Canadian jobs didn’t were slightly disappointing, with a smaller than expected gain in jobs. This sent USD/CAD above parity. The battle around parity isn’t over.
Canadian Employment Change showed a gain of 17,900 jobs, worse than last month’s 20,900 gain and the early expectations that stood on 25,900. The unemployment rate remained unchanged at 8.2%. Some economists expected this rate, while others predicted a drop to 8.1%, following last month’s drop in the unemployment rate.
All in all, loonie traders were used to positive surprises with these figures in recent months, and now the results fell short of expectations. This took its toll on the currency:
USD/CAD that stood on 0.9990 before the release, jumped as high as 1.0050, before relaxing at 1.0030. The reaction is still going on. I’ll update this post if necessary.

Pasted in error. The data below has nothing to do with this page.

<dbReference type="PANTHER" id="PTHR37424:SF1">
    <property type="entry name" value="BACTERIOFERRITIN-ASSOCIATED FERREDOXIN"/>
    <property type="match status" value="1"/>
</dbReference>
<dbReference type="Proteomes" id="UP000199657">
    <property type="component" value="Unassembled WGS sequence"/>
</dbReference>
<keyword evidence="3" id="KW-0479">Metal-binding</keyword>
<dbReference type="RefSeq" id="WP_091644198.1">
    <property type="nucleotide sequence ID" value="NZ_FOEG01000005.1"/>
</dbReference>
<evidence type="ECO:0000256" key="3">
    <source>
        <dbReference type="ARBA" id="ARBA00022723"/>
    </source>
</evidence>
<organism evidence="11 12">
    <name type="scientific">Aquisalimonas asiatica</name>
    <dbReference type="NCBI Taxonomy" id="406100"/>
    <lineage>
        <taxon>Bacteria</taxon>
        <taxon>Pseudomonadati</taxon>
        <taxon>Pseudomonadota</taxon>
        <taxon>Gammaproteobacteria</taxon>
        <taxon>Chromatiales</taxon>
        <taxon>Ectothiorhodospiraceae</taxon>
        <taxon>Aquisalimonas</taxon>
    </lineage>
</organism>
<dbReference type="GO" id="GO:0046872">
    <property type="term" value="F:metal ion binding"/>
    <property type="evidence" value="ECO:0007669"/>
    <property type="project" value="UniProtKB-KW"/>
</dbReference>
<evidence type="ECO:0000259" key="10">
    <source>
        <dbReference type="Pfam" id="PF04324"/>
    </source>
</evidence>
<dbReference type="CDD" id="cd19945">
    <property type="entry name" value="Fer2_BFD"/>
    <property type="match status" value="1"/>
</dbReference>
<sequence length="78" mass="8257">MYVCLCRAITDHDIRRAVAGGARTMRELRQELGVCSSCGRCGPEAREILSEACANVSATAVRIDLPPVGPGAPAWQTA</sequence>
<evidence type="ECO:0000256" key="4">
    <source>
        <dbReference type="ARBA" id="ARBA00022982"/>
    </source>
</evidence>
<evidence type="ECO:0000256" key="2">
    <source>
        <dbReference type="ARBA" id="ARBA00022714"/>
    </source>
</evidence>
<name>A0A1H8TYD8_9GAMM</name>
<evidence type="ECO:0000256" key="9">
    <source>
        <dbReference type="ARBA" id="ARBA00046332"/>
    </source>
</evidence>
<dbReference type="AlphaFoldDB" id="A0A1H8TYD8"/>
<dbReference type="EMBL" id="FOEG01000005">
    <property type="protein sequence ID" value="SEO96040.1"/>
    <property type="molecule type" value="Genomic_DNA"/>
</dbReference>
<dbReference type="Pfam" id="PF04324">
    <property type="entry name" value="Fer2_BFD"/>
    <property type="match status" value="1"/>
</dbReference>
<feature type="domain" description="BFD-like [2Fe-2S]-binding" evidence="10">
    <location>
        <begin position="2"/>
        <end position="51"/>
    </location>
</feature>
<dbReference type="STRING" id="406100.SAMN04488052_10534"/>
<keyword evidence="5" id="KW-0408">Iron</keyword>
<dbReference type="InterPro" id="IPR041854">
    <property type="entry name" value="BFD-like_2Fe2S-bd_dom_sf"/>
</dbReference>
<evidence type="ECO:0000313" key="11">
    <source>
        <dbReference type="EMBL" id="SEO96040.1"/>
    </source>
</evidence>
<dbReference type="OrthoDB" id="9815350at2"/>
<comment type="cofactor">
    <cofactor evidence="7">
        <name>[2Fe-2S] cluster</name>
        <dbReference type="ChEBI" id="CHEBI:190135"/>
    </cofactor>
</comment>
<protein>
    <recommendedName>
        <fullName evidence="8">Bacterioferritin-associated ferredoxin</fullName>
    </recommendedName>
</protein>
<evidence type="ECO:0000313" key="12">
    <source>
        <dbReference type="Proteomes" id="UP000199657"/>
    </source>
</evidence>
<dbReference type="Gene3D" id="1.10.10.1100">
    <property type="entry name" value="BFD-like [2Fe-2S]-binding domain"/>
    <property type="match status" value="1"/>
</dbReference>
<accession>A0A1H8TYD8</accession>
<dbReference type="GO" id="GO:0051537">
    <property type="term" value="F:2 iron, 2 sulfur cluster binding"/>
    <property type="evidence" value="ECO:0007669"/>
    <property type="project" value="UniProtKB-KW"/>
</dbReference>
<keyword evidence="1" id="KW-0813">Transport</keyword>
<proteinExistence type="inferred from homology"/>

Earlier this week, USD/CAD parity became a reality, after 20 months. This came after a leap in oil prices and also on the greenback’s weakness at the beginning of the week. After dropping below 1, the pair went as low as 0.9977 but then retreated.
USD/CAD reached 1.01 due to renewed dollar strength. This rise stopped after the Ivey PMI came out better than expected – 57.8 instead of 55.1 points. The turn in the markets near the end of the week sent the dollar down, and USD/CAD fell below 1 once again.
Below 1, the next support line is 0.98, followed by 0.97, which is a strong line. Kathy Lien talked about a correlation between $92 per oil barrel and 0.97 for USD/CAD. This will still take some time, but many factors support the loonie’s strength.
Looking above, greenback strength will meet resistance at 1.02, which was last year’s year-to-date low and then 1.04.
Taking a peak at next week’s calendar, there are quite a few events to move the loonie. I’ll post the outlook during the weekend.
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